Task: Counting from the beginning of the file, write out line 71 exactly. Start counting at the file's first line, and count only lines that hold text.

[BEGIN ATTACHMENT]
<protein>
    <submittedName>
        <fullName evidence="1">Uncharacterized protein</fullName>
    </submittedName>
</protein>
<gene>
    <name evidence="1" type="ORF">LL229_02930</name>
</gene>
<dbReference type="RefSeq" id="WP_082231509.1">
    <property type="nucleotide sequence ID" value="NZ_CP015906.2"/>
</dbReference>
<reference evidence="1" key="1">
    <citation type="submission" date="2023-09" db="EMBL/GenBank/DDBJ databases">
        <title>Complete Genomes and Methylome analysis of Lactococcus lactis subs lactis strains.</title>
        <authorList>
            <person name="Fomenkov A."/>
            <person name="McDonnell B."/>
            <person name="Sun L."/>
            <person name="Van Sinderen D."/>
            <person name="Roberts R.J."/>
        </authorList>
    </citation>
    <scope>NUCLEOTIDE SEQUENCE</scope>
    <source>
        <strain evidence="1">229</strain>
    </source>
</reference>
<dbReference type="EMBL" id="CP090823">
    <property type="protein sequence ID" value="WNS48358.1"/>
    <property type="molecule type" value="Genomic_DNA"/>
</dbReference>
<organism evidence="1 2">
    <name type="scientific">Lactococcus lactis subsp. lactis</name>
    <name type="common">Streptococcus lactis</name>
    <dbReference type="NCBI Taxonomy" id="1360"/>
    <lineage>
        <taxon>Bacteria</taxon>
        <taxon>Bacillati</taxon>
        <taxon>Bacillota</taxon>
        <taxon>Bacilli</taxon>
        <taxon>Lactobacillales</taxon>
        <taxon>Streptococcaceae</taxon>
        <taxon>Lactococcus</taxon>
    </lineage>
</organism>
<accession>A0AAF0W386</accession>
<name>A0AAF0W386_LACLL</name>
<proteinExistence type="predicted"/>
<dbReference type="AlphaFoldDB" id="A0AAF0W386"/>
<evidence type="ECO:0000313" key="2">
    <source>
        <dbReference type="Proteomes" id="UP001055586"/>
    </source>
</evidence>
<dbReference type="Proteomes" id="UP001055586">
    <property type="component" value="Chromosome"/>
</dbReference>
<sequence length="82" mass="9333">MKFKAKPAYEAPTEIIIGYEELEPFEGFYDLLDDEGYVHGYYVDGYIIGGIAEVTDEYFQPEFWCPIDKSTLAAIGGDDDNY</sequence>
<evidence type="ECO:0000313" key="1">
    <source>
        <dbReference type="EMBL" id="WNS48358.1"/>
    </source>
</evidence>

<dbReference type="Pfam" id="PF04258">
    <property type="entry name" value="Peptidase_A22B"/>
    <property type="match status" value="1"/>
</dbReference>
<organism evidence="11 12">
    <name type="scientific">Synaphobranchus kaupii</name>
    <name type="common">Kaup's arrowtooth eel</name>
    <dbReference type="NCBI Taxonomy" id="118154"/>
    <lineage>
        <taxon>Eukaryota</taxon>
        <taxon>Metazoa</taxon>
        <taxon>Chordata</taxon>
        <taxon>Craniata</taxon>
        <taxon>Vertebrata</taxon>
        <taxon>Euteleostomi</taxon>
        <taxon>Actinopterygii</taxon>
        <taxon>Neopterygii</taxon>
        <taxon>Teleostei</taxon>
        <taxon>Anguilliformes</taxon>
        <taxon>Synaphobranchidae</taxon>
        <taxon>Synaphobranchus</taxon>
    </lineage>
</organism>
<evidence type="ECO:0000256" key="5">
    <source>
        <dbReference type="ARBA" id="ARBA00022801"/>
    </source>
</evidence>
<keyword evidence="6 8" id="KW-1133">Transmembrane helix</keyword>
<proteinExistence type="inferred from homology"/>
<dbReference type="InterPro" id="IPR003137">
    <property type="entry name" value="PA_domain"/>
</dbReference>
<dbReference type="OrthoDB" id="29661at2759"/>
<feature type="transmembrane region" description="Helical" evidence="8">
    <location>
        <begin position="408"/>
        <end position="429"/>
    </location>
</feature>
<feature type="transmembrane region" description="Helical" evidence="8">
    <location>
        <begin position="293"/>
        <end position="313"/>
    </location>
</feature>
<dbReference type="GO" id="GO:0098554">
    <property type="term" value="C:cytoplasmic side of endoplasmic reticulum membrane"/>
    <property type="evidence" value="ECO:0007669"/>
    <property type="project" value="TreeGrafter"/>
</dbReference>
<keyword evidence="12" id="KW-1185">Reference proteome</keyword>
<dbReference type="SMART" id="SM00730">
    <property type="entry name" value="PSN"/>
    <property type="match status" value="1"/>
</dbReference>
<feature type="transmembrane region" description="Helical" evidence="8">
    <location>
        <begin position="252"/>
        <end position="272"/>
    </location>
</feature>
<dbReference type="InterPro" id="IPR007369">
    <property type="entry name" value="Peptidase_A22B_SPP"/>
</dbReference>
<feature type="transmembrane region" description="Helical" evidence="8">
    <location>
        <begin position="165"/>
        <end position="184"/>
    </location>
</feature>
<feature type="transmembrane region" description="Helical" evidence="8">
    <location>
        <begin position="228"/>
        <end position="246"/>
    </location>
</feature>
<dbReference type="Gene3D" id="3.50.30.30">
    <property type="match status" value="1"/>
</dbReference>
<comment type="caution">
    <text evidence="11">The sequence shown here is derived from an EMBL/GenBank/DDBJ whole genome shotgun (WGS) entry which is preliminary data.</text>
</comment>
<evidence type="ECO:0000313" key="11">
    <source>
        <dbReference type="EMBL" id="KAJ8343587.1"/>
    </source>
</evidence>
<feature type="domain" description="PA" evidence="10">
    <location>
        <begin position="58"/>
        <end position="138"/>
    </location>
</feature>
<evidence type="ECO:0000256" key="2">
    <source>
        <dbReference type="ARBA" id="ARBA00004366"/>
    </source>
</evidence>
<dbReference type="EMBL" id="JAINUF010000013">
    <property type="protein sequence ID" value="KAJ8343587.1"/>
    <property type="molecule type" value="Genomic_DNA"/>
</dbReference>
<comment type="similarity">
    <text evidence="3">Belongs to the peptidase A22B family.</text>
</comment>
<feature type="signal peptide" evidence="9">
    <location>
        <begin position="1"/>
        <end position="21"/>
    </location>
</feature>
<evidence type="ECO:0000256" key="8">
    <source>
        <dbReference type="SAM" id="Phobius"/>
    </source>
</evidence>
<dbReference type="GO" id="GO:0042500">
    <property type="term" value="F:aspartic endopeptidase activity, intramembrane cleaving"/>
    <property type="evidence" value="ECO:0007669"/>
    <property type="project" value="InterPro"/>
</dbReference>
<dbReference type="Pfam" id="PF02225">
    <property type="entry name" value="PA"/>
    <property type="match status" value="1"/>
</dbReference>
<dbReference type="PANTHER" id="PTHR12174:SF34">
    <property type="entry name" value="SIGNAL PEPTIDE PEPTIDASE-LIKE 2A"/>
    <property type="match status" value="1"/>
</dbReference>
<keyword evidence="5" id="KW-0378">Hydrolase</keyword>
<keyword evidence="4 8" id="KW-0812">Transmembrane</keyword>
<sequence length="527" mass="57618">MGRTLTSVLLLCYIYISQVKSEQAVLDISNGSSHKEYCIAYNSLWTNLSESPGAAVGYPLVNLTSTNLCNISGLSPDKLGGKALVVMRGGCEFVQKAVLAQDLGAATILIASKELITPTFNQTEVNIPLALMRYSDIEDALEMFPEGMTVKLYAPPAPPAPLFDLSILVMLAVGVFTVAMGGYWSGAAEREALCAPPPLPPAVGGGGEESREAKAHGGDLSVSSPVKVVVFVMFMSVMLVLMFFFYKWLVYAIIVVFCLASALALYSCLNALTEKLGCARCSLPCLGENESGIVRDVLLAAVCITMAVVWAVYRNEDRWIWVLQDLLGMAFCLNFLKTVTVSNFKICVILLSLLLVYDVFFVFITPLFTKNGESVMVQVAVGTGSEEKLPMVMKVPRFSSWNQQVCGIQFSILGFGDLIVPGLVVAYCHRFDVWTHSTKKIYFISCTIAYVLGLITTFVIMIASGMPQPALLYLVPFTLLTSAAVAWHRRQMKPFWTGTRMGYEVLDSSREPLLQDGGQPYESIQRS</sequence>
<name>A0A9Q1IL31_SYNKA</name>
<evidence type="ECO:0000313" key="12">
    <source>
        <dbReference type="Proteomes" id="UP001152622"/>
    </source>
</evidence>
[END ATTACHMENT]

    <dbReference type="NCBI Taxonomy" id="118154"/>